State proposes law to control fuel marketing margins

  • Lusa
  • 14 July 2021

The aim is that when there is a drop in oil prices, "it is felt and appropriated by consumers instead of appropriated by the trading margins," says the environment minister.

The government will propose on Wednesday a decree-law that allows it to act on the margins of marketing of fuels, to avoid ” questionable increases ” and so that the fall in prices is felt by consumers, announced the Minister of Environment.

“The area of Environment and Climate Action will propose, later today, a decree-law that allows the government to act on the margins of marketing of fuels, so that the fuel market reflects its true costs,” announced the Minister of Environment, João Pedro Matos Fernandes, in Parliament.

According to the minister, the aim is that, whenever there is a decrease in raw material prices, “it is felt and appropriated by consumers instead of appropriated by the trading margins, also avoiding sudden and, potentially, unjustified increases”.

“The price of carbon dioxide emission licences reflects the need to change to a low-carbon paradigm, with which we agree. Therefore, it is up to us, through regulatory grounds, to intervene in the trading margins that, if not abusive, at least reflect a dubious growth,” said the Environment Minister.

For the government, the growth of margins is “doubtful”, “because crude oil price decreases are not reflected in retail prices, as opposed to the speed felt by all when prices rise” and, in this sense, it is up to the government to “act in the short term to correct a market where there are agents that take advantage of price fluctuations to unjustifiably increase their margins.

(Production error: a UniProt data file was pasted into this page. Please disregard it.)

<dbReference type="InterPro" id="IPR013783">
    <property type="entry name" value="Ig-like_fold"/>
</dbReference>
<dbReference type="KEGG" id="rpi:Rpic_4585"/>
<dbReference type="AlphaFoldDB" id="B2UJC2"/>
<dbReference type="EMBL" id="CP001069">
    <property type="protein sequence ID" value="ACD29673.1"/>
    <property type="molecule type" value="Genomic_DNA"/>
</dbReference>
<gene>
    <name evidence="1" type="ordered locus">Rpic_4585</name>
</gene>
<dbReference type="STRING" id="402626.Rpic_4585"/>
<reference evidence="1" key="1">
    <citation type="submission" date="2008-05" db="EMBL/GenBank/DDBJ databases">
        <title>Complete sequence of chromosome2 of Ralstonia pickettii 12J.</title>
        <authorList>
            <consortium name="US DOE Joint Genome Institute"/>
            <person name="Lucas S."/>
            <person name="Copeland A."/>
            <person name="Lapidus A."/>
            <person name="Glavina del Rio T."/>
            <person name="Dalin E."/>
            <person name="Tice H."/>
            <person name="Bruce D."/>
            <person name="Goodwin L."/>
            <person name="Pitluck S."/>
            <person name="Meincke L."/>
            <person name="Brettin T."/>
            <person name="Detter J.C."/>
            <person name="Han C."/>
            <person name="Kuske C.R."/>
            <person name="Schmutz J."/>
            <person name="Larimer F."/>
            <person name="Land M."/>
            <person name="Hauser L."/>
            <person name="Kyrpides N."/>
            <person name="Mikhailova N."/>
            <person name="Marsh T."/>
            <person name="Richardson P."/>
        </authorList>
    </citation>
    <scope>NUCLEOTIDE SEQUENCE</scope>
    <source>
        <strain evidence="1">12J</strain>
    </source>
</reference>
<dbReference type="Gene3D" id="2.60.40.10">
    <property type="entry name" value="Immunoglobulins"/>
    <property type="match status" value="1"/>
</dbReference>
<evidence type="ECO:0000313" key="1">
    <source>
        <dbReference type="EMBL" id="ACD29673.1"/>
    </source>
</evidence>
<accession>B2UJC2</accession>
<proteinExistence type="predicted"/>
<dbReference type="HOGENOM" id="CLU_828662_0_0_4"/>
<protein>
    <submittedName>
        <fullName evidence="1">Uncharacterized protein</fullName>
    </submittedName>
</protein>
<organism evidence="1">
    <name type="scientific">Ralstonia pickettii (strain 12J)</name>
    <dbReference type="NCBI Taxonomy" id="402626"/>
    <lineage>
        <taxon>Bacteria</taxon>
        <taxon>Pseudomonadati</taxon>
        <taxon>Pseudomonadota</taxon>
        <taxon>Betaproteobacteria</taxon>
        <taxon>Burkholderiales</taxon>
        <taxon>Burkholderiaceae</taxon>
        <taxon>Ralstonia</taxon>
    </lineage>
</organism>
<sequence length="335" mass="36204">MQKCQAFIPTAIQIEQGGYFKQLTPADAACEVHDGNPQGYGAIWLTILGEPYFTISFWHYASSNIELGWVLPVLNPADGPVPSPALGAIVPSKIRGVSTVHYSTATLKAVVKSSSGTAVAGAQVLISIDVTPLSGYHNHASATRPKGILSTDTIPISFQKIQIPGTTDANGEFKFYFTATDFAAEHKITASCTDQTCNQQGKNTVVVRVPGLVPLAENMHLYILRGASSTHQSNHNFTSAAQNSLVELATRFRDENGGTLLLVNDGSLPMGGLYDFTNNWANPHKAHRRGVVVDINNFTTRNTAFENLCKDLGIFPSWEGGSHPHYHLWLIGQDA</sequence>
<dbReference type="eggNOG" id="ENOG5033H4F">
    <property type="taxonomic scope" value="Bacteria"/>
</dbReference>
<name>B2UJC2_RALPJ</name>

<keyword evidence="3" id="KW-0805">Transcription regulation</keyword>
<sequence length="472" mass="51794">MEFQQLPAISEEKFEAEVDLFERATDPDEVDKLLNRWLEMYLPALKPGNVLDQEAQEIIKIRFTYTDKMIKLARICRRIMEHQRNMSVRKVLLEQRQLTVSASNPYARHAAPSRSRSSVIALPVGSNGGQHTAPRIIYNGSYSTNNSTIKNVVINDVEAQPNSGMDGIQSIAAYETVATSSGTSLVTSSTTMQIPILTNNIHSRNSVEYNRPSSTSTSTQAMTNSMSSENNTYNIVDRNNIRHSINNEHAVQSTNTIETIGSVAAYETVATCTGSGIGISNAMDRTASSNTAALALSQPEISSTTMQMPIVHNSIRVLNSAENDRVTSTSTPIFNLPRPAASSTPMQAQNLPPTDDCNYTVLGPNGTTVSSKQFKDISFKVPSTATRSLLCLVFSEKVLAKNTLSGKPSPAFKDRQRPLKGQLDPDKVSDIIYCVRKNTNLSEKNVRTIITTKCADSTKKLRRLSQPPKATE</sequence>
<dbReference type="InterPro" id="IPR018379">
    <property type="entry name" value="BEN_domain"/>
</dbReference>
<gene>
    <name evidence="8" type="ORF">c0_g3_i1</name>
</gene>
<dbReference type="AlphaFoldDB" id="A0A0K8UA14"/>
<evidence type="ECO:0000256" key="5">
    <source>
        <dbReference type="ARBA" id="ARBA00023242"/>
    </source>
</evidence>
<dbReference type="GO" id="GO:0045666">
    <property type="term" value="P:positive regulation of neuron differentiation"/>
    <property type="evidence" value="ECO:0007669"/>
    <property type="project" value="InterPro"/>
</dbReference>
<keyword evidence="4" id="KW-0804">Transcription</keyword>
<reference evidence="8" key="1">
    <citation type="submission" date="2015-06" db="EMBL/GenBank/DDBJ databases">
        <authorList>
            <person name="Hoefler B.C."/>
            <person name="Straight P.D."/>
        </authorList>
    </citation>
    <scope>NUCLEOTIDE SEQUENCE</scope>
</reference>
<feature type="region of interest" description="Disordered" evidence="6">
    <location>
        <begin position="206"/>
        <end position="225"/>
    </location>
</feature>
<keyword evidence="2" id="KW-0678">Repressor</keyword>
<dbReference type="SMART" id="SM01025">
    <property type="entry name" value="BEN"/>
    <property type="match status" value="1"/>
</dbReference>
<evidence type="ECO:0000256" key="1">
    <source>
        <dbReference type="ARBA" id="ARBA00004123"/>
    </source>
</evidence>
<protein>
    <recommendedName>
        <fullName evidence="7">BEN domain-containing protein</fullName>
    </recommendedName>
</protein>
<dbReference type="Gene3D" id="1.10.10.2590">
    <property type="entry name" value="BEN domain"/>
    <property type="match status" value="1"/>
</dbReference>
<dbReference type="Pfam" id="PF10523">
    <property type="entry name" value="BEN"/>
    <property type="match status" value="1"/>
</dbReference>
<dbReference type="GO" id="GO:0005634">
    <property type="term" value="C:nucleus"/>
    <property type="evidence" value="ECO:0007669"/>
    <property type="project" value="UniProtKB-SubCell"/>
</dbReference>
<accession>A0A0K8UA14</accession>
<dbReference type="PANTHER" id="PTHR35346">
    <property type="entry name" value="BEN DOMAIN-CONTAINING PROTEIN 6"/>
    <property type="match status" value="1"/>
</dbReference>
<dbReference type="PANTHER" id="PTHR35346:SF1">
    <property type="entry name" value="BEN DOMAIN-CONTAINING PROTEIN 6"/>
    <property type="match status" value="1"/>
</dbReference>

According to a study by the National Entity for the Energy Sector (ENSE) released today, the margin of the suppliers, at the end of June, was 36.6% higher in petrol and 5% higher in diesel than the average margin practised in 2019.

Citing the study “Analysis of the Evolution of Fuel Prices in Portugal,” the entity that oversees the fuel sector concludes that, “during the critical months of the pandemic, average retail prices fell at a clearly lower rate than the decline in reference prices,” which means that “retailers’ margins thus reached, in 2020, maximums of the period under analysis.”

In turn, APETRO – the Portuguese Association of Oil Companies – has been attributing the current level of fuel prices, higher than 2008, even though the price of oil is lower, to the incorporation of biofuels and the high tax burden.

Matos Fernandes explained that the government could not yet intervene in the price of fuel at the refineries, which is determined by the world market, but noted that over the last two years the tax burden had been maintained.